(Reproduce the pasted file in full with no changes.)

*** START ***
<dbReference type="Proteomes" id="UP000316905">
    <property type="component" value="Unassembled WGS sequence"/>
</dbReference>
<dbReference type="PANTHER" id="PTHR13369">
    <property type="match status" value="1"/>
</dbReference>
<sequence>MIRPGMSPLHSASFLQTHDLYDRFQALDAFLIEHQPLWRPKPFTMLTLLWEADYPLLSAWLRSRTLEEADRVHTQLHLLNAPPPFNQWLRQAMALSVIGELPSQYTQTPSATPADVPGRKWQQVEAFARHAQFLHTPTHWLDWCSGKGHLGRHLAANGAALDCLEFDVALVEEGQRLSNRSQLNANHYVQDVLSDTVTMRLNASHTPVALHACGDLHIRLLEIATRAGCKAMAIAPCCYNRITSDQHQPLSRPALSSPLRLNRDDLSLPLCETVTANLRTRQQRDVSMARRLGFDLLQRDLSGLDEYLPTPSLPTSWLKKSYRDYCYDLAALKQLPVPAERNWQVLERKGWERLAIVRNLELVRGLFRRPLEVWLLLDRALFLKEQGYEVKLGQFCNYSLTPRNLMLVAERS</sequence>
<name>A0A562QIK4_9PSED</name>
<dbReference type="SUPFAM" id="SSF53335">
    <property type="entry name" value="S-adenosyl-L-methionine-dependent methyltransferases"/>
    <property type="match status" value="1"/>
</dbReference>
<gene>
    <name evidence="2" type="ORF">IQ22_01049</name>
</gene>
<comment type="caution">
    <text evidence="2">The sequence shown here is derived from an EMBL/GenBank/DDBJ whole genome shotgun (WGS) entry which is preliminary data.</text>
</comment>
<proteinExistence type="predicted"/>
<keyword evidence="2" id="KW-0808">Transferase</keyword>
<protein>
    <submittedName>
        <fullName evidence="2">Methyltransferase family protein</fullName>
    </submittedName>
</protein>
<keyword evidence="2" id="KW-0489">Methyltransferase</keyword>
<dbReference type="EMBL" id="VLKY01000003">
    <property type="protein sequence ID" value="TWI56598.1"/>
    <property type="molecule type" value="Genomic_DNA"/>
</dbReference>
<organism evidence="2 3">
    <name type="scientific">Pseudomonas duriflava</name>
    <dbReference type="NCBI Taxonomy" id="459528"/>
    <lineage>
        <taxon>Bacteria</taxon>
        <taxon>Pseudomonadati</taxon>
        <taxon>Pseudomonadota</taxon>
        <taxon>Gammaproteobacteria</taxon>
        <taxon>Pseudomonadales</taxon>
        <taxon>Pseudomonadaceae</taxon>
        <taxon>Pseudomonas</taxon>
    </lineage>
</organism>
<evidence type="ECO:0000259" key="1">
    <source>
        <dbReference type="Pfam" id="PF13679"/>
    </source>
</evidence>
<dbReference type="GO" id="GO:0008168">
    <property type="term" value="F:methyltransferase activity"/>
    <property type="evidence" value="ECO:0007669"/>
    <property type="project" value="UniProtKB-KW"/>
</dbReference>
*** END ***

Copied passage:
<dbReference type="Proteomes" id="UP000316905">
    <property type="component" value="Unassembled WGS sequence"/>
</dbReference>
<dbReference type="PANTHER" id="PTHR13369">
    <property type="match status" value="1"/>
</dbReference>
<sequence>MIRPGMSPLHSASFLQTHDLYDRFQALDAFLIEHQPLWRPKPFTMLTLLWEADYPLLSAWLRSRTLEEADRVHTQLHLLNAPPPFNQWLRQAMALSVIGELPSQYTQTPSATPADVPGRKWQQVEAFARHAQFLHTPTHWLDWCSGKGHLGRHLAANGAALDCLEFDVALVEEGQRLSNRSQLNANHYVQDVLSDTVTMRLNASHTPVALHACGDLHIRLLEIATRAGCKAMAIAPCCYNRITSDQHQPLSRPALSSPLRLNRDDLSLPLCETVTANLRTRQQRDVSMARRLGFDLLQRDLSGLDEYLPTPSLPTSWLKKSYRDYCYDLAALKQLPVPAERNWQVLERKGWERLAIVRNLELVRGLFRRPLEVWLLLDRALFLKEQGYEVKLGQFCNYSLTPRNLMLVAERS</sequence>
<name>A0A562QIK4_9PSED</name>
<dbReference type="SUPFAM" id="SSF53335">
    <property type="entry name" value="S-adenosyl-L-methionine-dependent methyltransferases"/>
    <property type="match status" value="1"/>
</dbReference>
<gene>
    <name evidence="2" type="ORF">IQ22_01049</name>
</gene>
<comment type="caution">
    <text evidence="2">The sequence shown here is derived from an EMBL/GenBank/DDBJ whole genome shotgun (WGS) entry which is preliminary data.</text>
</comment>
<proteinExistence type="predicted"/>
<keyword evidence="2" id="KW-0808">Transferase</keyword>
<protein>
    <submittedName>
        <fullName evidence="2">Methyltransferase family protein</fullName>
    </submittedName>
</protein>
<keyword evidence="2" id="KW-0489">Methyltransferase</keyword>
<dbReference type="EMBL" id="VLKY01000003">
    <property type="protein sequence ID" value="TWI56598.1"/>
    <property type="molecule type" value="Genomic_DNA"/>
</dbReference>
<organism evidence="2 3">
    <name type="scientific">Pseudomonas duriflava</name>
    <dbReference type="NCBI Taxonomy" id="459528"/>
    <lineage>
        <taxon>Bacteria</taxon>
        <taxon>Pseudomonadati</taxon>
        <taxon>Pseudomonadota</taxon>
        <taxon>Gammaproteobacteria</taxon>
        <taxon>Pseudomonadales</taxon>
        <taxon>Pseudomonadaceae</taxon>
        <taxon>Pseudomonas</taxon>
    </lineage>
</organism>
<evidence type="ECO:0000259" key="1">
    <source>
        <dbReference type="Pfam" id="PF13679"/>
    </source>
</evidence>
<dbReference type="GO" id="GO:0008168">
    <property type="term" value="F:methyltransferase activity"/>
    <property type="evidence" value="ECO:0007669"/>
    <property type="project" value="UniProtKB-KW"/>
</dbReference>